Network Time Protocol

NTP is used for accurate time-keeping and can, for example, reference atomic clocks that are present on the Internet. NTP is capable of synchronizing clocks within milliseconds and is a useful protocol when reporting error logs (for instance, from Cisco routers). NTP is useful for security/incident event correlation across multiple security devices and helps to determine the exact time of the event.

For NTP, the defined ports are UDP port 123 and TCP port 123. NTP can support a connection-orientated server (TCP guarantees delivery) or a connectionless server (UDP for noncritical applications). NTP applications typically use only UDP port 123.

An NTP network usually gets its time from an authoritative time source, such as a radio clock or an atomic clock attached to a time server. NTP then distributes this time across the network. NTP is extremely efficient; no more than one packet per minute is necessary to synchronize two machines to within a millisecond of one another.

NOTE NTP uses the concept of a stratum to describe how many NTP hops away a machine is from an authoritative time source. A stratum 1 time server has a radio or atomic clock directly attached; a stratum 2 time server receives its time via NTP from a stratum 1 time server, and so on. Cisco routers cannot support stratum 1 (you cannot connect a Cisco router to an atomic clock source) and need to derive an atomic clock source from the Internet. NTP can also authenticate sessions.

A Cisco 7200 series router, however, does support attachment of a GPS clock to the aux port, which would make the router a stratum 1 time source.

Figure 2-7 displays a simple two-router network where Router R1 will be configured to supply a clock source to Router R2. In this example, you will configure authentication and ensure that the NTP peering between the two routers is secure.

Figure 2-7 NTP Sample Configuration

Figure 2-7 NTP Sample Configuration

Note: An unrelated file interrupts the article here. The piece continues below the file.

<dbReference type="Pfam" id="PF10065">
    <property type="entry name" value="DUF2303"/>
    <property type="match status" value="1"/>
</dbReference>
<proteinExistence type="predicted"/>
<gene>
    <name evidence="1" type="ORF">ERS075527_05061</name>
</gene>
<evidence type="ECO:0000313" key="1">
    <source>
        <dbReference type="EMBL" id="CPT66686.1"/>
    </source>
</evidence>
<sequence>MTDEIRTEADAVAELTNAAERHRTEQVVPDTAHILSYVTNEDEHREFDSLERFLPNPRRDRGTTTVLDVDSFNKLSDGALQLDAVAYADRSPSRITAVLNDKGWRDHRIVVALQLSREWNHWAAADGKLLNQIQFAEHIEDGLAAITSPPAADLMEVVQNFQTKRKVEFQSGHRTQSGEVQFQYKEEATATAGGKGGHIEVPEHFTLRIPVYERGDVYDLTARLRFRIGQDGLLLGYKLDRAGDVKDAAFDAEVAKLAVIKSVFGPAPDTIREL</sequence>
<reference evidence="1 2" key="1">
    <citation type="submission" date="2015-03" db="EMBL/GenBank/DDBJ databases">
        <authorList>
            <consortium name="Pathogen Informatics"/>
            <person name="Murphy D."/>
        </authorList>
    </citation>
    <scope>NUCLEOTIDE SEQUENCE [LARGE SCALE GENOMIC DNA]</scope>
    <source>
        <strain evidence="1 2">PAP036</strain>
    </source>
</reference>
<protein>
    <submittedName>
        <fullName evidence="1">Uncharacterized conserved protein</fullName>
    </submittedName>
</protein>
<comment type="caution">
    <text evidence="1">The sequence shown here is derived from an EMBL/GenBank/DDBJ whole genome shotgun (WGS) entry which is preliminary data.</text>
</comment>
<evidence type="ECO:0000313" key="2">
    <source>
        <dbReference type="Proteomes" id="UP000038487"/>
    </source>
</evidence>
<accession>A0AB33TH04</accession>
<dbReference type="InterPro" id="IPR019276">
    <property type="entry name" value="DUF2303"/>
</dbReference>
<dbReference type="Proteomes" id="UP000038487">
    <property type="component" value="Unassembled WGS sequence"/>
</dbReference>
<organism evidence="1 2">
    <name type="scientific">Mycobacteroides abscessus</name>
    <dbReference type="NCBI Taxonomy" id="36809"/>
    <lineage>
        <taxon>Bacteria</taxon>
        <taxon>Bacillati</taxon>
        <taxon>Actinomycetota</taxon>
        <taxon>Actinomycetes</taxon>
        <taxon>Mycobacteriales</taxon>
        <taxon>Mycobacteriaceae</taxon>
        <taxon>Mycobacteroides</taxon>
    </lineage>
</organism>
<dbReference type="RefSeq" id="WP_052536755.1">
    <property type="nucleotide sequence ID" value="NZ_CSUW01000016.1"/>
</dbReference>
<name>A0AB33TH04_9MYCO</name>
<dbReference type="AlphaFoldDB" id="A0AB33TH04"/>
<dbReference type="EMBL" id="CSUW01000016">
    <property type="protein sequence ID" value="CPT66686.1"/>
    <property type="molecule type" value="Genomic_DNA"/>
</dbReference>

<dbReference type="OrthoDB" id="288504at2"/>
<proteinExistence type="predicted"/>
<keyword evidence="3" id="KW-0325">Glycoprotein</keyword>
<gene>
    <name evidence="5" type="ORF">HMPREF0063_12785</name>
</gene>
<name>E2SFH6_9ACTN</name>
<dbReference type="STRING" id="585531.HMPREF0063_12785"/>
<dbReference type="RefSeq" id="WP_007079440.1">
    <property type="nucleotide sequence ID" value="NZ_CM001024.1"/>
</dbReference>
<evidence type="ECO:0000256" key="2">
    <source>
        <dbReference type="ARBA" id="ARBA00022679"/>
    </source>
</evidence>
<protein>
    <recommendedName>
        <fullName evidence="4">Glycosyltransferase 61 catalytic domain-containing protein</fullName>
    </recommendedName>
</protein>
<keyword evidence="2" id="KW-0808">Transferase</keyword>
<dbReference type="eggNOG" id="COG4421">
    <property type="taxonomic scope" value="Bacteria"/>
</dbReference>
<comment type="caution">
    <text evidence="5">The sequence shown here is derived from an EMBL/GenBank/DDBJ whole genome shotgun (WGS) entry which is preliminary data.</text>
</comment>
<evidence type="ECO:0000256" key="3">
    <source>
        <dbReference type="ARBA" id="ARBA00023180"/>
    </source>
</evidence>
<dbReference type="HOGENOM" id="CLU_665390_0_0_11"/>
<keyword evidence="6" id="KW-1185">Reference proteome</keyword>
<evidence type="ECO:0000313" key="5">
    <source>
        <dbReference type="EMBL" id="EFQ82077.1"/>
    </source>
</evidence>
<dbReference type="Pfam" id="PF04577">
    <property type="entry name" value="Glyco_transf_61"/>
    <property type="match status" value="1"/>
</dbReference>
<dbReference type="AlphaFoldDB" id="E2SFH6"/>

172.108.2.1/24

Ethernet0/0

172.108.2.1/24

Ethernet0/0

The following steps are required to enable NTP on a Cisco router:

Step 1 Define the time zone with the following command:

clock timezone zone hours [minutes]

Step 2 Configure the master NTP router (which will supply a clock to other routers) with the following command:

ntp master [stratum-value]

stratum-value is 1 to 15, with 1 representing the best clock source.

Step 3 To configure a remote NTP peer to a Cisco router with a better stratum value, use the following Cisco IOS command:

ntp peer ip-address [version number] [key keyid] [ source interface] [ prefer ]

Table 2-4 displays the required parameters for the ntp peer command.

Step 4 To define NTP to authenticate the NTP session, use the following Cisco IOS commands:

ntp trusted-key key-number key-number is the authentication key to be trusted.

ntp authentication-key number md5 value Table 2-4 ntp peer Command Defined

Syntax

Description

Ip-address

IP address of the peer providing, or being provided, the clock

version

(Optional) Defines the NTP version number

number

(Optional) NTP version number (1 to 3)

key

(Optional) Defines the authentication key

keyid

(Optional) Authentication key to use when sending packets to this peer

source

(Optional) Names the interface

interface

(Optional) Name of the interface from which to pick the IP source address

prefer

(Optional) Makes this peer the preferred peer to provide synchronization

To ensure that R1 sends a clock source to R2 via NTP, R1 must be configured to send NTP traffic over the Frame Relay cloud, by using the command ntp broadcast. To specify that a specific interface should send NTP broadcast packets, use the ntp broadcast interface configuration command. Similarly, R2 must receive NTP traffic and is considered an NTP client, which is accomplished by using the Cisco IOS command ntp broadcast client.